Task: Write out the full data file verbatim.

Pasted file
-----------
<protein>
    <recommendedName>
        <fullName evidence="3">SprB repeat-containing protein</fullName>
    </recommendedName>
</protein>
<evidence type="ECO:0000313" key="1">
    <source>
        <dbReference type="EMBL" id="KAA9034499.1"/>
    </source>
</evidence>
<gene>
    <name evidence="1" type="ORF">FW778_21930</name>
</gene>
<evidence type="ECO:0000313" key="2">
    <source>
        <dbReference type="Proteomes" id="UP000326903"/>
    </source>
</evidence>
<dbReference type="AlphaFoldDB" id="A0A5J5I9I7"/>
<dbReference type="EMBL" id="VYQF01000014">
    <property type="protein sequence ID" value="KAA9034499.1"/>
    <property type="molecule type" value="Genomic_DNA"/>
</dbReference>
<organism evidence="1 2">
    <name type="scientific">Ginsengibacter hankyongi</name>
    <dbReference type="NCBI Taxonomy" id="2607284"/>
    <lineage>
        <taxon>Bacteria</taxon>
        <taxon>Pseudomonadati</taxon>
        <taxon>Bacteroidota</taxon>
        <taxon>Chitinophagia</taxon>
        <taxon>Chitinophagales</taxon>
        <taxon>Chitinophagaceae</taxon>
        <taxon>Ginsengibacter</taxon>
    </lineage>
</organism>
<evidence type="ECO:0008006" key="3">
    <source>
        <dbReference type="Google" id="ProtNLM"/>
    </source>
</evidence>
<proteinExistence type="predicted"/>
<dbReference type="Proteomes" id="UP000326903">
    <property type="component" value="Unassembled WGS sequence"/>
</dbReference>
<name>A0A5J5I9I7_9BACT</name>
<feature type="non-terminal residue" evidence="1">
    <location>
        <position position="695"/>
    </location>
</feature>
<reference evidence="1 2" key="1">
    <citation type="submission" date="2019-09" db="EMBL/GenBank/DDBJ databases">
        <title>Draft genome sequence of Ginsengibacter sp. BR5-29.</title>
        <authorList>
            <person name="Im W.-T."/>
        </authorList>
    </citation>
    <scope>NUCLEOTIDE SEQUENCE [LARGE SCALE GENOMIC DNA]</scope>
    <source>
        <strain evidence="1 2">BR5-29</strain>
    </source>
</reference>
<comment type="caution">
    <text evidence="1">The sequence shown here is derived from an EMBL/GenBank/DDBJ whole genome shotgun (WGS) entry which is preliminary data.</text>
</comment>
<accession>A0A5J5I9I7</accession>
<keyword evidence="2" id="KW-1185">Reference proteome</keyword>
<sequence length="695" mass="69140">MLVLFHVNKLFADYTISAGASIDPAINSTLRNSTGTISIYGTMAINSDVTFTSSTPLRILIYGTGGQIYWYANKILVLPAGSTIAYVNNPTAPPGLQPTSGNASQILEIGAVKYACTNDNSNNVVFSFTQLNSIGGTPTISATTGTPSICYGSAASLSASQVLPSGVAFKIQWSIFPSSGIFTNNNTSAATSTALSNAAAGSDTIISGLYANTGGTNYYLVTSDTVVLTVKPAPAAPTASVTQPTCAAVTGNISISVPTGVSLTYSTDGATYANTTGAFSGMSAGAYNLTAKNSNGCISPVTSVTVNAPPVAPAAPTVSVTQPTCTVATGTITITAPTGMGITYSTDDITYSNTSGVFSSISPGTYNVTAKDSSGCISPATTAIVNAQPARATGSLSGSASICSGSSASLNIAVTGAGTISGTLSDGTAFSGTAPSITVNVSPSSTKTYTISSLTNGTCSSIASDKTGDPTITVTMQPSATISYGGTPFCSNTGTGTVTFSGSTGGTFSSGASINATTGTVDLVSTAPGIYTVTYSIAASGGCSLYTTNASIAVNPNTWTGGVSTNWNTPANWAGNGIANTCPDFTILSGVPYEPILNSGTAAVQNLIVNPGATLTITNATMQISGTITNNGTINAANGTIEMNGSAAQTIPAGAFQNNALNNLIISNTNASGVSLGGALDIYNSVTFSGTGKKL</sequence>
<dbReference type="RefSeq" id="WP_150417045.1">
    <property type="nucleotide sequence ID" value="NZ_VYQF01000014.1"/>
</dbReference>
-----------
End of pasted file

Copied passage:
<protein>
    <recommendedName>
        <fullName evidence="3">SprB repeat-containing protein</fullName>
    </recommendedName>
</protein>
<evidence type="ECO:0000313" key="1">
    <source>
        <dbReference type="EMBL" id="KAA9034499.1"/>
    </source>
</evidence>
<gene>
    <name evidence="1" type="ORF">FW778_21930</name>
</gene>
<evidence type="ECO:0000313" key="2">
    <source>
        <dbReference type="Proteomes" id="UP000326903"/>
    </source>
</evidence>
<dbReference type="AlphaFoldDB" id="A0A5J5I9I7"/>
<dbReference type="EMBL" id="VYQF01000014">
    <property type="protein sequence ID" value="KAA9034499.1"/>
    <property type="molecule type" value="Genomic_DNA"/>
</dbReference>
<organism evidence="1 2">
    <name type="scientific">Ginsengibacter hankyongi</name>
    <dbReference type="NCBI Taxonomy" id="2607284"/>
    <lineage>
        <taxon>Bacteria</taxon>
        <taxon>Pseudomonadati</taxon>
        <taxon>Bacteroidota</taxon>
        <taxon>Chitinophagia</taxon>
        <taxon>Chitinophagales</taxon>
        <taxon>Chitinophagaceae</taxon>
        <taxon>Ginsengibacter</taxon>
    </lineage>
</organism>
<evidence type="ECO:0008006" key="3">
    <source>
        <dbReference type="Google" id="ProtNLM"/>
    </source>
</evidence>
<proteinExistence type="predicted"/>
<dbReference type="Proteomes" id="UP000326903">
    <property type="component" value="Unassembled WGS sequence"/>
</dbReference>
<name>A0A5J5I9I7_9BACT</name>
<feature type="non-terminal residue" evidence="1">
    <location>
        <position position="695"/>
    </location>
</feature>
<reference evidence="1 2" key="1">
    <citation type="submission" date="2019-09" db="EMBL/GenBank/DDBJ databases">
        <title>Draft genome sequence of Ginsengibacter sp. BR5-29.</title>
        <authorList>
            <person name="Im W.-T."/>
        </authorList>
    </citation>
    <scope>NUCLEOTIDE SEQUENCE [LARGE SCALE GENOMIC DNA]</scope>
    <source>
        <strain evidence="1 2">BR5-29</strain>
    </source>
</reference>
<comment type="caution">
    <text evidence="1">The sequence shown here is derived from an EMBL/GenBank/DDBJ whole genome shotgun (WGS) entry which is preliminary data.</text>
</comment>
<accession>A0A5J5I9I7</accession>
<keyword evidence="2" id="KW-1185">Reference proteome</keyword>
<sequence length="695" mass="69140">MLVLFHVNKLFADYTISAGASIDPAINSTLRNSTGTISIYGTMAINSDVTFTSSTPLRILIYGTGGQIYWYANKILVLPAGSTIAYVNNPTAPPGLQPTSGNASQILEIGAVKYACTNDNSNNVVFSFTQLNSIGGTPTISATTGTPSICYGSAASLSASQVLPSGVAFKIQWSIFPSSGIFTNNNTSAATSTALSNAAAGSDTIISGLYANTGGTNYYLVTSDTVVLTVKPAPAAPTASVTQPTCAAVTGNISISVPTGVSLTYSTDGATYANTTGAFSGMSAGAYNLTAKNSNGCISPVTSVTVNAPPVAPAAPTVSVTQPTCTVATGTITITAPTGMGITYSTDDITYSNTSGVFSSISPGTYNVTAKDSSGCISPATTAIVNAQPARATGSLSGSASICSGSSASLNIAVTGAGTISGTLSDGTAFSGTAPSITVNVSPSSTKTYTISSLTNGTCSSIASDKTGDPTITVTMQPSATISYGGTPFCSNTGTGTVTFSGSTGGTFSSGASINATTGTVDLVSTAPGIYTVTYSIAASGGCSLYTTNASIAVNPNTWTGGVSTNWNTPANWAGNGIANTCPDFTILSGVPYEPILNSGTAAVQNLIVNPGATLTITNATMQISGTITNNGTINAANGTIEMNGSAAQTIPAGAFQNNALNNLIISNTNASGVSLGGALDIYNSVTFSGTGKKL</sequence>
<dbReference type="RefSeq" id="WP_150417045.1">
    <property type="nucleotide sequence ID" value="NZ_VYQF01000014.1"/>
</dbReference>